MP3′s great. You can listen to music on the move with a pocket-sized player (see here for details), store ten times as many tracks on a CD as is possible with conventional recordings, and download new tunes quickly and easily from the Web. What more could you want? Well, two things. First, an in-car MP3 player (these are slowly creeping into the UK market) and second, a home MP3 player. And that’s what this Terratec device is; a home MP3/CD player that connects to your hi-fi system. With a name that’s a cross between ‘MP3′ and a Star Wars robot.
When first taking this machine out of its box, first impressions are that it’s well made, with a metal casing and brushed aluminium front panel. This gives it something of an ’80s’ look, compared with the more conventional black used in many hi-fi components in this country, but aside from some of the switches, which aren’t quite as high quality, this is a nicely constructed piece of kit. There’s an LED panel on the front of the unit, which displays track title, time and other information, and a shuttle function takes you swiftly to the track you want to hear. Two conventional phono plugs at the rear connect the M3PO to any standard analogue amplifier.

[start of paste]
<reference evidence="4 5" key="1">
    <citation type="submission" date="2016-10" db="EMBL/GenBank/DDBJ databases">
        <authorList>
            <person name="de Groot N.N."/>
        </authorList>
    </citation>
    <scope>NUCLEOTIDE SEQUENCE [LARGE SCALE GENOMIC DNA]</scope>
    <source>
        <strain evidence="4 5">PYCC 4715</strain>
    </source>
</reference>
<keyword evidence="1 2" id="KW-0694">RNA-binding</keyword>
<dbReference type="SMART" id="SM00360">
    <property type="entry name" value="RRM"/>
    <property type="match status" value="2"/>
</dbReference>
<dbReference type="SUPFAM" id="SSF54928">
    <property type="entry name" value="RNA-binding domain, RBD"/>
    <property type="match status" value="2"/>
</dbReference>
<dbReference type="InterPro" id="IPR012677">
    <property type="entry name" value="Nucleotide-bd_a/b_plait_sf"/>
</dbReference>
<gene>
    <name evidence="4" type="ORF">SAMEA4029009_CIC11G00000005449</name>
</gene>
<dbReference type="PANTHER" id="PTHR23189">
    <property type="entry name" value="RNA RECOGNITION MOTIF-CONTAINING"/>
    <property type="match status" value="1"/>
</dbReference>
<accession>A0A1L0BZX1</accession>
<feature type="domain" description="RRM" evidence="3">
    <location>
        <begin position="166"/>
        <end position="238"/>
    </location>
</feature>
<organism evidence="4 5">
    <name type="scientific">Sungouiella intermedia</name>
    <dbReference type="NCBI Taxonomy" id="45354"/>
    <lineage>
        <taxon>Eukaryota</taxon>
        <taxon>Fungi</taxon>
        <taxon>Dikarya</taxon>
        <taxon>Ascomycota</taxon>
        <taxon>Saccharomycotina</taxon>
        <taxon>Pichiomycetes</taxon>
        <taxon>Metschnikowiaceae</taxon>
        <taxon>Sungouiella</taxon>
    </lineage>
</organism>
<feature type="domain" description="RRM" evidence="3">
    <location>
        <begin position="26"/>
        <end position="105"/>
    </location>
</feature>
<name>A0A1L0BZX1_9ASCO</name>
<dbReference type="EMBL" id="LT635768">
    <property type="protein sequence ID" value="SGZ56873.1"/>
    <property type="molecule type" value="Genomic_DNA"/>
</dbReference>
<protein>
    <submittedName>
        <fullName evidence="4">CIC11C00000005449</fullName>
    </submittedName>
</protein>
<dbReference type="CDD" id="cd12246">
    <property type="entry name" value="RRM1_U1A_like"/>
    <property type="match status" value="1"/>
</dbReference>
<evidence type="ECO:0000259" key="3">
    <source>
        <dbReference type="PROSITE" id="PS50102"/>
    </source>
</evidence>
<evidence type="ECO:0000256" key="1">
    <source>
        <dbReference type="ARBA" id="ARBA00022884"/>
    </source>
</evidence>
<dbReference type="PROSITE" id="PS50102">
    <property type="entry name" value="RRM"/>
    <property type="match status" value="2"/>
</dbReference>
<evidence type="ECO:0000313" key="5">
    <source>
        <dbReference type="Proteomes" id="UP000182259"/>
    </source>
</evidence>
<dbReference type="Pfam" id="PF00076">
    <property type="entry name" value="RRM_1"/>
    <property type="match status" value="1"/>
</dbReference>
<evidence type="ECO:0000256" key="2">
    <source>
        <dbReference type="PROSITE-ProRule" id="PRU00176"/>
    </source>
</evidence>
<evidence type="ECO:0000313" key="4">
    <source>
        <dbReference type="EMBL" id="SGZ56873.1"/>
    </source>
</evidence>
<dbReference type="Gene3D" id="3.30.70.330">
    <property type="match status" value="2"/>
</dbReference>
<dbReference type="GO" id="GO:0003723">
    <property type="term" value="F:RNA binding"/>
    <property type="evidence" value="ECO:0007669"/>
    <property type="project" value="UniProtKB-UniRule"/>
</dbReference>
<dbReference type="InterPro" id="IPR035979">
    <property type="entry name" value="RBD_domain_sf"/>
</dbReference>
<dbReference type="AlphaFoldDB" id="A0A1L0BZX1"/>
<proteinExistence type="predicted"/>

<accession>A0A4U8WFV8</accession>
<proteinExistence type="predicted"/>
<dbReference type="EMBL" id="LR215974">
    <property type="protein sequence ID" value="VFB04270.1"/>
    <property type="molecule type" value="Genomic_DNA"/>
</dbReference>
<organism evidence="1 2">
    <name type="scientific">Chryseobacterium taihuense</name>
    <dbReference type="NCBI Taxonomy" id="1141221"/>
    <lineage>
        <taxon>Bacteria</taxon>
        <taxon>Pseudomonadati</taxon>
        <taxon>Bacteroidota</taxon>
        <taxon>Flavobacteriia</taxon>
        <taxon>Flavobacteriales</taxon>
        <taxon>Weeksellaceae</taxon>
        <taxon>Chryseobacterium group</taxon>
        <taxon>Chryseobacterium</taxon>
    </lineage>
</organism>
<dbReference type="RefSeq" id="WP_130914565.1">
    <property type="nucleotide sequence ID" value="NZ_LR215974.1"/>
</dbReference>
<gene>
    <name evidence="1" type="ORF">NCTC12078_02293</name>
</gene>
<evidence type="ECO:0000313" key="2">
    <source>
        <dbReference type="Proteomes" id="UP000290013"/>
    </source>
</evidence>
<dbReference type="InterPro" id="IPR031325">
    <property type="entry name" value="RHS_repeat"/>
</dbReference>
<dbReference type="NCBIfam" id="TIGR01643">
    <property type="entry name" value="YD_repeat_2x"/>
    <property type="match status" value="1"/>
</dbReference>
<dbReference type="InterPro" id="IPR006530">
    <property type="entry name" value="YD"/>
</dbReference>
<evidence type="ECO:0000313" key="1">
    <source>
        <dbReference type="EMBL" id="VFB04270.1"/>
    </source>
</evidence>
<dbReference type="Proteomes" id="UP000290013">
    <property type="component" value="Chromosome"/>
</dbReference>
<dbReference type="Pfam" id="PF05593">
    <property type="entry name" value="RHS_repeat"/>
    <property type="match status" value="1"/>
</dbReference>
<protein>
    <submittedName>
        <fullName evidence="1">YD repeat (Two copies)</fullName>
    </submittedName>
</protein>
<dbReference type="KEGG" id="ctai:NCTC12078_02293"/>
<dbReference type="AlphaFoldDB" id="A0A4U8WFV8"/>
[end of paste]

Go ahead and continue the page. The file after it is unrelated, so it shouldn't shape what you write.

The M3PO can play conventional audio CDs, so in the unlikely event that you don’t already have a CD player, you can use this as a dual-function machine. But its main use is, of course, as an MP3 player. You’ll need access to a CD-R drive to get the best out of it, since you can then record your own compilation CDs in MP3 format and play them on the M3PO. But pre-compiled MP3 CDs are also becoming popular. Some of them are even legal.
The drive supports ISO9660/Joliet format for CDs, and will scan the disk until it finds all MP3 tracks, regardless of which directory they are in. Track names and other details are then stored in RAM for fast access. And should you find that the storage available on a CD is not sufficient for you, there’s an optional 30GB ‘whisper quiet’ hard drive available, giving you a potential 22 days of continuous music. The unit will read FAT16 and FAT32 file systems, so it’s relatively easy – if you’re a techie – to transfer data from a PC to the drive. It would be nice to see some sort of USB or parallel connection to make this process easier, though, particularly for users who don’t have their own CD-R drives.
Included in the box is a remote control handset with an array of functions, some of which are gimmicky, some practical. There’s also a sampler CD and a voucher for an online music site. The unit features a useful search function, and supports all MP3 audio bit rates, scanning rates and variable bit rate flows, as well as play lists in the M3U format. And the sound quality? As you’d expect, it’s as near to CD quality as our untrained ears could detect.
Contact: 0870 901 0021